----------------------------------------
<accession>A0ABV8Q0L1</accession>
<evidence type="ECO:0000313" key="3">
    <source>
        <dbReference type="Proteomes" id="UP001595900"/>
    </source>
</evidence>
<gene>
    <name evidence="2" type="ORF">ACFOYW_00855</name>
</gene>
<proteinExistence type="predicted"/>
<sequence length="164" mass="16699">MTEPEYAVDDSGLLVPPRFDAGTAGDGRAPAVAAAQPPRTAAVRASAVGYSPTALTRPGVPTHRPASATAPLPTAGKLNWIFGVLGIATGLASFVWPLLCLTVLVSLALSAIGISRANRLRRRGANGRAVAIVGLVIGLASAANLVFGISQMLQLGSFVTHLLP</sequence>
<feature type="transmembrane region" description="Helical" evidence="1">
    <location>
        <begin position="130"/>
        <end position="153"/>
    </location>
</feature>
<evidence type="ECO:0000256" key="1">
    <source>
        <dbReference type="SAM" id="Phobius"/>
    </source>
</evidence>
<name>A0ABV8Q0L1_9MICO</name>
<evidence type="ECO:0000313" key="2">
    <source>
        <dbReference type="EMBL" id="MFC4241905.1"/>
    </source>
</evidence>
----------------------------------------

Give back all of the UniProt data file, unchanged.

<accession>A0ABV8Q0L1</accession>
<evidence type="ECO:0000313" key="3">
    <source>
        <dbReference type="Proteomes" id="UP001595900"/>
    </source>
</evidence>
<gene>
    <name evidence="2" type="ORF">ACFOYW_00855</name>
</gene>
<proteinExistence type="predicted"/>
<sequence length="164" mass="16699">MTEPEYAVDDSGLLVPPRFDAGTAGDGRAPAVAAAQPPRTAAVRASAVGYSPTALTRPGVPTHRPASATAPLPTAGKLNWIFGVLGIATGLASFVWPLLCLTVLVSLALSAIGISRANRLRRRGANGRAVAIVGLVIGLASAANLVFGISQMLQLGSFVTHLLP</sequence>
<feature type="transmembrane region" description="Helical" evidence="1">
    <location>
        <begin position="130"/>
        <end position="153"/>
    </location>
</feature>
<evidence type="ECO:0000256" key="1">
    <source>
        <dbReference type="SAM" id="Phobius"/>
    </source>
</evidence>
<name>A0ABV8Q0L1_9MICO</name>
<evidence type="ECO:0000313" key="2">
    <source>
        <dbReference type="EMBL" id="MFC4241905.1"/>
    </source>
</evidence>